Alexis Monville and I reflect on a time I gave feedback that was not well received and what we both learned from it. Hopefully you’ll learn something too.
Today’s conversation is rebroadcast of a conversation I had with Alexis Monville on his podcast about giving feedback.
When we recorded this conversation back in January 2020, I didn’t realize I had also helped create the first chapter of a new book Alexis and Michael Doyle were writing called, I Am a Software Engineer and I am in Charge. This was also ironic since I was originally going to write it with them, but then decided not to.
- Changing Your Team From the Inside by Alexis Monville
- The hidden motives in asking for feedback–what are you looking for?
- Honest feedback about what would make something better
- Something else
- The Agile Manifesto speaks to interactions between people
- Interactions are more important than processes and tools
- Focus on the content and less on the delivery
- Our thoughts about an experience create the experience, not the experience it self
- Taking responsibility for what we put out into the world and being responsible for our own reactions
- Sometimes it’s better to be direct instead of provocative–otherwise the message risks getting lost
- Unmet expectations and by extension unmet needs get us into trouble
- Taking a step back to observer what is going on instead of getting hooked
- Nonviolent Communication by Marshall Rosenburg
- Software engineers a have reputation for being overly direct and getting away with it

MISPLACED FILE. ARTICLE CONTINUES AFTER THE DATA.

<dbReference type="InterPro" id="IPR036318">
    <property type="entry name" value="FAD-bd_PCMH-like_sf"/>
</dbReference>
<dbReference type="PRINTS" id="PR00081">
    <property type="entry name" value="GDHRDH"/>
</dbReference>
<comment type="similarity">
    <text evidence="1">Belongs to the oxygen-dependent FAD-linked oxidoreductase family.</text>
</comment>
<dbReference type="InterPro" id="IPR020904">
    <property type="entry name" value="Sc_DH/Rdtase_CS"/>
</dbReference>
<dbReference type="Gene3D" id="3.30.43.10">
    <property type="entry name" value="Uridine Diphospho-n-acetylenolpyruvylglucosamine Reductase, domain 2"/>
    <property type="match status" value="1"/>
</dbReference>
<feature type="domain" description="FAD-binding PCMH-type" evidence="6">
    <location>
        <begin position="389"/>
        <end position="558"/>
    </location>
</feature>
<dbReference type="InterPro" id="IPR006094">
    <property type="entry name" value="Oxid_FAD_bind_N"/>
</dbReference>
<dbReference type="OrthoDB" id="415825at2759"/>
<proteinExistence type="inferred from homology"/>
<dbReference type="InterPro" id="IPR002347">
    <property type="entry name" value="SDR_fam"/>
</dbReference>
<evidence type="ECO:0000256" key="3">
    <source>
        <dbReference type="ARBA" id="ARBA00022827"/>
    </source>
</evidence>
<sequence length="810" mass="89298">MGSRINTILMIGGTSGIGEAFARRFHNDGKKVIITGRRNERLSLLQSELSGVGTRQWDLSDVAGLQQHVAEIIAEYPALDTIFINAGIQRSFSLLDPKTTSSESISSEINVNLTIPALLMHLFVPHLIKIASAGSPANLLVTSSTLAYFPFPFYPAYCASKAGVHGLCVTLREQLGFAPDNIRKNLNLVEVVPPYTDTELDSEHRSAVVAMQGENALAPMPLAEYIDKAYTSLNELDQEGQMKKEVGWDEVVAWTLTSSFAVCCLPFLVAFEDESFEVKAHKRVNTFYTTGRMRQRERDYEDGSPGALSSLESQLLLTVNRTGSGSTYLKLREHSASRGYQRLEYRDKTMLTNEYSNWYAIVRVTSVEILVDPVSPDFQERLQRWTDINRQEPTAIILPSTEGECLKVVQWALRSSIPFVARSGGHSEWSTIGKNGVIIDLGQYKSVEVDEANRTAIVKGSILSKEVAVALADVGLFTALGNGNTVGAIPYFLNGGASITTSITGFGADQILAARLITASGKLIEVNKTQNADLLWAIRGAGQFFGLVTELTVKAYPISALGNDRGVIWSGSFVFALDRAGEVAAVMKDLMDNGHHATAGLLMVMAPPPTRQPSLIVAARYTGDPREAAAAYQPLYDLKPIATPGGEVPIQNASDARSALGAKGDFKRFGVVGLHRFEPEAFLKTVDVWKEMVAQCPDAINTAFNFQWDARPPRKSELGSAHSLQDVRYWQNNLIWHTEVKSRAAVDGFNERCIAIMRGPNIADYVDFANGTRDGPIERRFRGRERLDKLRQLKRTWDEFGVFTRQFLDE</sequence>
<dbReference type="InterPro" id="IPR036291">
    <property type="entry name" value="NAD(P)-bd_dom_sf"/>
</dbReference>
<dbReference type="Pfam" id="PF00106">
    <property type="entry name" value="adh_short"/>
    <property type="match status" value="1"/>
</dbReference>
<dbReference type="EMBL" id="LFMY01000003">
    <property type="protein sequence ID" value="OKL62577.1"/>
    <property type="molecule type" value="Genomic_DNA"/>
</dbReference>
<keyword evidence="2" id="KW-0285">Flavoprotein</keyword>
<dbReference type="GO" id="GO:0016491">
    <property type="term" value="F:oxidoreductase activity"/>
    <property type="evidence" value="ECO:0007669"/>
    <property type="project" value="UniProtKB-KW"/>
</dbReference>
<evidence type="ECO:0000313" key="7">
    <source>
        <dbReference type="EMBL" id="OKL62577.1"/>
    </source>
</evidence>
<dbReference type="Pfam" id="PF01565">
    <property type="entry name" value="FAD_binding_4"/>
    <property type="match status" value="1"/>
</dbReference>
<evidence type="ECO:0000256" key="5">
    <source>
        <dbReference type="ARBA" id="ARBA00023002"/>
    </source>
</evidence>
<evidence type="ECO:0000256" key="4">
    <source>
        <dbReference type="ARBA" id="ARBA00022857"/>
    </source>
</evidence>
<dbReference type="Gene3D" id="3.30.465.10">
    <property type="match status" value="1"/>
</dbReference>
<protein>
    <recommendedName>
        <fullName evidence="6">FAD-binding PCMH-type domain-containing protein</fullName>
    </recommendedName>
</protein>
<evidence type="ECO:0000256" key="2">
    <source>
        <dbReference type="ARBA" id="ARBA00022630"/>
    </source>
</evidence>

- Does the receiver of feedback really just have to “deal with it?”
- Can you have a real relationship with another person if it’s a one-directional “deal with it, that’s the way I am” kind of situation?
- Can you have a good relationship where there isn’t give and take?
- The idea of relationship as a dance between two people
- Our previous conversation about distributed teams and the importance of creating agreements
- Agreements are foundational to good relationships
- Exiting the agony loop of getting an email “just right” so as not to elicit the wrong response from the other person
- “Both And” responsibility
- There’s a mutual responsibility In a relationship for both parties to make it work vs. it being all up to one person to do it 100% right
- A level deeper in all of this is where we are coming from
- John’s new insights and convictions from reading The Anatomy of Peace by the Arbinger Institute
- Coming from a heart at war or a heart at peace
- When we come from a heart at peace we are not focused on “winning at all costs” (war)
- When we are at war, someone has to be “wrong” (judgement)
- Thinking about how the software releases I managed could have been different if I had come more often from a place of peace
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